Musicians and performers take their creativity online
By Brett Kelly
An empty stage, deserted auditorium, or unused studio space can be a performer’s lament. Social distancing mandates have made many live performances a thing of the past. But some artists have found space for their creativity online.
Renate Rossol, a 30-year-old piano instructor and professional musician in Winnipeg, said some of her students were not able to continue their lessons online. But Rossol says she’s enjoyed learning a new skill — teaching remotely.
“I was able to adapt fairly quickly and easily with switching to online lessons,” said Rossol in an email to The Projector. “Technology is so advanced that downloading Zoom and getting all of my students set up was fairly easy.”
Like many artists and performers around the world, Rossol is dealing with a significant drop in her income. She said most of her live gigs have been cancelled or postponed to the end of June, and many of her international students have been forced home. For now, Rossol is recording and teaching from home and using internet-based services to collaborate with artists from around the world.
Along with members of Prairie Spirit United Church, where Rossol serves as the music director, she said they’re still able to create digital services for the congregation.
“[It’s been] a learning curve for many of us, but it’s important for the church worship leaders to remain connected with the congregation and create these offerings in these uncertain times,” she said.
Many performing groups have chosen to stay connected and create space for performers. Reba Terlson, a 30-year-old actor and playwright, hosted an online reading of her play One Date City. She said she’s glad to reach people who weren’t able to see One Date City during this past Winnipeg Fringe Theatre Festival.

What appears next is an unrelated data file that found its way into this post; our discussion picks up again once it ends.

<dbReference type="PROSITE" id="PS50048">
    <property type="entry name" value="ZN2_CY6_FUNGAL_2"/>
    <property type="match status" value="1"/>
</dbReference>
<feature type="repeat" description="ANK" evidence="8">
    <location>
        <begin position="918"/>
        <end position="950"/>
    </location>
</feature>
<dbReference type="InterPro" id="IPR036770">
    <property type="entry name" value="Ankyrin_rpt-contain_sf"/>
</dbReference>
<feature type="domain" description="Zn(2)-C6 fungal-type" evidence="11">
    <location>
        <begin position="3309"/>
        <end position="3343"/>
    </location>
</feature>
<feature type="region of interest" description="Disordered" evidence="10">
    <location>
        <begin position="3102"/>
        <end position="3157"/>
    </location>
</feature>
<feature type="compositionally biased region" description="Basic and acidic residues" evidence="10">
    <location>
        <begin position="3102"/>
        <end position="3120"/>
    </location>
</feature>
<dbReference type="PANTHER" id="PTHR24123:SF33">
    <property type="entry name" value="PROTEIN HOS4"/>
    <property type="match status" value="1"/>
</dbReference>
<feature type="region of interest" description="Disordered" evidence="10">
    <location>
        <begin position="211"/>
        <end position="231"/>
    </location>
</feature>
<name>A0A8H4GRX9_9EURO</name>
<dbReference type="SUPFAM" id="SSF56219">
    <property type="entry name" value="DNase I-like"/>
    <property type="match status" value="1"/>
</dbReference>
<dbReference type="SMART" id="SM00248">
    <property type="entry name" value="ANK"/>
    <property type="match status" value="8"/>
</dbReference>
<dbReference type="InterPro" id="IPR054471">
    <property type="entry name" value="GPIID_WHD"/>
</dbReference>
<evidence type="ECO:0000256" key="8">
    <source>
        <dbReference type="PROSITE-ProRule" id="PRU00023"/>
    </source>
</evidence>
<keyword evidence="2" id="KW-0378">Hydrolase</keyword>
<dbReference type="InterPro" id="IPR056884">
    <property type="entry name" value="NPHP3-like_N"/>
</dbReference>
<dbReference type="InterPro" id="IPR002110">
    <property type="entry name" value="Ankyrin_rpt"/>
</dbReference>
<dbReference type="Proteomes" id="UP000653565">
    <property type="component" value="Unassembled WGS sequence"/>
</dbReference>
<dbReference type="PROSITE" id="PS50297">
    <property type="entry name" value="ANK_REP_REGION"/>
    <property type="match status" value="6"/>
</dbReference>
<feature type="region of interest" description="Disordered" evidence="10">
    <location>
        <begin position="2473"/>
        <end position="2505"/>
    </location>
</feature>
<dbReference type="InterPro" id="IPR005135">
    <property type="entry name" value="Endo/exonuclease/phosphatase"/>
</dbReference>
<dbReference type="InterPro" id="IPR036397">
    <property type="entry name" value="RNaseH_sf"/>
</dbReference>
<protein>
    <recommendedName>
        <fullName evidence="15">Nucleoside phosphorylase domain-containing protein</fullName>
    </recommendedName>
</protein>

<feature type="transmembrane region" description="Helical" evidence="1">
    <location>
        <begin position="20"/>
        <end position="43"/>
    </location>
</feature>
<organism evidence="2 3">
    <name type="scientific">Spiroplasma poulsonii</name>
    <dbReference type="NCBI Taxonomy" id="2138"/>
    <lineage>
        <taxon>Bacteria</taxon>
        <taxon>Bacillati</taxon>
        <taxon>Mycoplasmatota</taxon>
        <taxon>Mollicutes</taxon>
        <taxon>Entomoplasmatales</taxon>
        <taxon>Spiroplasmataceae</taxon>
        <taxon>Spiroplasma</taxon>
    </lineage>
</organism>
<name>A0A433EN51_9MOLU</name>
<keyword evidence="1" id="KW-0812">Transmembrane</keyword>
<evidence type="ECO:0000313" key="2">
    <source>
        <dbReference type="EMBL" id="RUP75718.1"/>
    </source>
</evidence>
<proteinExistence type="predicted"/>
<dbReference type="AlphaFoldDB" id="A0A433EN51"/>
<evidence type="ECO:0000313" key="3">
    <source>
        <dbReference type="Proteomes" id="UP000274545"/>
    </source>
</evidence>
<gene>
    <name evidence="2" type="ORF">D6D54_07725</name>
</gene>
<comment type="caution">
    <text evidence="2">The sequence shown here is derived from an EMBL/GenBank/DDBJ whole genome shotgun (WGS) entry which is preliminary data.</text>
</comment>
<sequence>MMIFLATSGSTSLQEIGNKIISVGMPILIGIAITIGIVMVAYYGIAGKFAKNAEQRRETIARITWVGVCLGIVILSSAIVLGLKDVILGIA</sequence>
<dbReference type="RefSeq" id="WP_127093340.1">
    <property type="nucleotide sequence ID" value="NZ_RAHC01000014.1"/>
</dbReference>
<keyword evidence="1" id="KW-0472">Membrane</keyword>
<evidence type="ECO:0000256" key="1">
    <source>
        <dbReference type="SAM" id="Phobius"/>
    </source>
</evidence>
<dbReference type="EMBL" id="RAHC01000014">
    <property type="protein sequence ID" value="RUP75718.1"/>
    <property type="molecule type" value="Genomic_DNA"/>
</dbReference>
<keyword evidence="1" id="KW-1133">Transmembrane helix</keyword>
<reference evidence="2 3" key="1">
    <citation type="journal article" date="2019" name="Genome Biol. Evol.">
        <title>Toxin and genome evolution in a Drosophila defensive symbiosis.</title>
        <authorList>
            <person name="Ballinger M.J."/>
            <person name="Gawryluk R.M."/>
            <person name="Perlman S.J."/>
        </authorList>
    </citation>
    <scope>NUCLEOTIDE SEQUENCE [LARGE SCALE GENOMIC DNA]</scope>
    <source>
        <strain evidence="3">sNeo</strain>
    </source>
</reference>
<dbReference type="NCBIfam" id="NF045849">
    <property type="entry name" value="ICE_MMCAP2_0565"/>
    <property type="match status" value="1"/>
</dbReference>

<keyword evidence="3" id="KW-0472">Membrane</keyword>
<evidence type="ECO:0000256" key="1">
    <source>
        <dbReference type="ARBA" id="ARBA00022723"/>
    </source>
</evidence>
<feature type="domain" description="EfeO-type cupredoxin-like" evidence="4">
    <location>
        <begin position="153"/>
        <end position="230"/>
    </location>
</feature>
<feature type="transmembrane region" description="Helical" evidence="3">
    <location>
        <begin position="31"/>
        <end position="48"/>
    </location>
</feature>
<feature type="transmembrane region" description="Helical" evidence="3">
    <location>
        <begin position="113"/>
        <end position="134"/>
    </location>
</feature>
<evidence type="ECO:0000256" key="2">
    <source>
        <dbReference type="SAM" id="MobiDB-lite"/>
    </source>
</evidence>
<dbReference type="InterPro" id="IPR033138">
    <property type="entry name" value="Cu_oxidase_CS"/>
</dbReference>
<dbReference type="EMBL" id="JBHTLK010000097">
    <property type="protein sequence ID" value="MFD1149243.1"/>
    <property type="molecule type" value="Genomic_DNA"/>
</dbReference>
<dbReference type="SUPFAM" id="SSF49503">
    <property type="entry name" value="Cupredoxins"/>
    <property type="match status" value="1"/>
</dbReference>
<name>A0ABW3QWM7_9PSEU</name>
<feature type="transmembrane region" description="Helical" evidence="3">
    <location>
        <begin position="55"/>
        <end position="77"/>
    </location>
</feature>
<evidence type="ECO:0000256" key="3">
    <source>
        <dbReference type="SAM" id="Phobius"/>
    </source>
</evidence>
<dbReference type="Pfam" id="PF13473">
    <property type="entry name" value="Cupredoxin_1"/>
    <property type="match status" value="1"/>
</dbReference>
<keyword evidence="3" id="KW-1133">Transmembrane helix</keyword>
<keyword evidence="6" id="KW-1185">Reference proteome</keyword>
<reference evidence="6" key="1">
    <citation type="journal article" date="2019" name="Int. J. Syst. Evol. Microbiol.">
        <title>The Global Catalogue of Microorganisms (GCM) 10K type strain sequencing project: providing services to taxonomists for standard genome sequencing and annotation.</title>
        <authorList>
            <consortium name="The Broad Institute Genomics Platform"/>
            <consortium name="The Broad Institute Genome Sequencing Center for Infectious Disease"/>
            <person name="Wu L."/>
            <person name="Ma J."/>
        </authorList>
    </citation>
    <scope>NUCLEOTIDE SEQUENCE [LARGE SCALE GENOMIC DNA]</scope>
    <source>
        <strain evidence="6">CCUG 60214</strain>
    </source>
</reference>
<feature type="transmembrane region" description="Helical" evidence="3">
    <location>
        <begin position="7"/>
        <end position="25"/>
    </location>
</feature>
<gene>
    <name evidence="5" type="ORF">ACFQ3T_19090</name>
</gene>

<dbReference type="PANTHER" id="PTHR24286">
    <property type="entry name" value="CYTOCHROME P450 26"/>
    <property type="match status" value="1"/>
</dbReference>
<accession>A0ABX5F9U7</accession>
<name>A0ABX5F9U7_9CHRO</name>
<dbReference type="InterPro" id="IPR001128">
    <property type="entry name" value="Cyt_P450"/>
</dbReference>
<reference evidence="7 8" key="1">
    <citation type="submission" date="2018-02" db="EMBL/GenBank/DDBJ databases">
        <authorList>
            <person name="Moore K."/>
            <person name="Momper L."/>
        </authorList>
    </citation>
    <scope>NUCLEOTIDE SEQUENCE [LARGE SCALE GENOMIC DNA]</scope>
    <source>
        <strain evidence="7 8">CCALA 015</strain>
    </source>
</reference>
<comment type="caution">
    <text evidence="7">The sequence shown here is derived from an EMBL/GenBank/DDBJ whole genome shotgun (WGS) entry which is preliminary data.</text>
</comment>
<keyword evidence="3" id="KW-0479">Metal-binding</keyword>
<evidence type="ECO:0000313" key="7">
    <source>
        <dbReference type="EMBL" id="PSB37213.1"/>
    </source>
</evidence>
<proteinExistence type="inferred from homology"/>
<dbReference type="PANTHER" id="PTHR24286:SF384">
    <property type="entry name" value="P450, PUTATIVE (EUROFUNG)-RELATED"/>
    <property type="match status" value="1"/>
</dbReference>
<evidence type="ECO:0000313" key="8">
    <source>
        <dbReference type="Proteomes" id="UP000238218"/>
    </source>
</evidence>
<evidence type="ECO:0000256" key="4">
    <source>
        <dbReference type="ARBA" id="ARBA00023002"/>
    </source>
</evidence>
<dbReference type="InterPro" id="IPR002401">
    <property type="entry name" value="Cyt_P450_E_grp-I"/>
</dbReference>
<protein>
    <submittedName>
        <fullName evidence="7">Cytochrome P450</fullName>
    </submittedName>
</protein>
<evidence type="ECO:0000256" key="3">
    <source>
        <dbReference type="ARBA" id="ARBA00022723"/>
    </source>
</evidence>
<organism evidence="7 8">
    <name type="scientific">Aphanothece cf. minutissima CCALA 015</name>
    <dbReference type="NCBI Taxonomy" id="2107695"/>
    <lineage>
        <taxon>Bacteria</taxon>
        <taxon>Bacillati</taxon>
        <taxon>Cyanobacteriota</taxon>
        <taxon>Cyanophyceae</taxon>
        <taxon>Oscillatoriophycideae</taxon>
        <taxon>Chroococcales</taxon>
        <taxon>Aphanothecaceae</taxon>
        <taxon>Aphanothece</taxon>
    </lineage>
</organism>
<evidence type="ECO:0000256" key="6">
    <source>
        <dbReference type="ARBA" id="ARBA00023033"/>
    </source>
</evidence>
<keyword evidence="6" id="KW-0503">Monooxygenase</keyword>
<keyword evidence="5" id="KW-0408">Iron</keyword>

“I know how tough getting art out is, and how it can be a financial burden to access art like plays if the cost is an issue,” said Terlson.
Terlson expects to see more art and plays inspired by physical distancing and self-isolation. She said many artists are finding new voices online.
“There is something to be said of doing it in front of a live audience, and that’s an energy I can’t re-create,” she said. “But I don’t think we should try at the moment.”
A group out of Saskatoon hosts a weekly event live on Facebook called Musical Mondays. Each week, performers prepare a musical theatre song as part of a song-cycle cabaret.
For karaoke lovers, an online group created a 24/7 chatroom on Zoom featuring a web-based karaoke software.
Performers and artists are continuing to strive for audience connection despite the pressures of losing paid gigs.
Rossol said she will always prefer in-person lessons but is making the best of teaching remotely.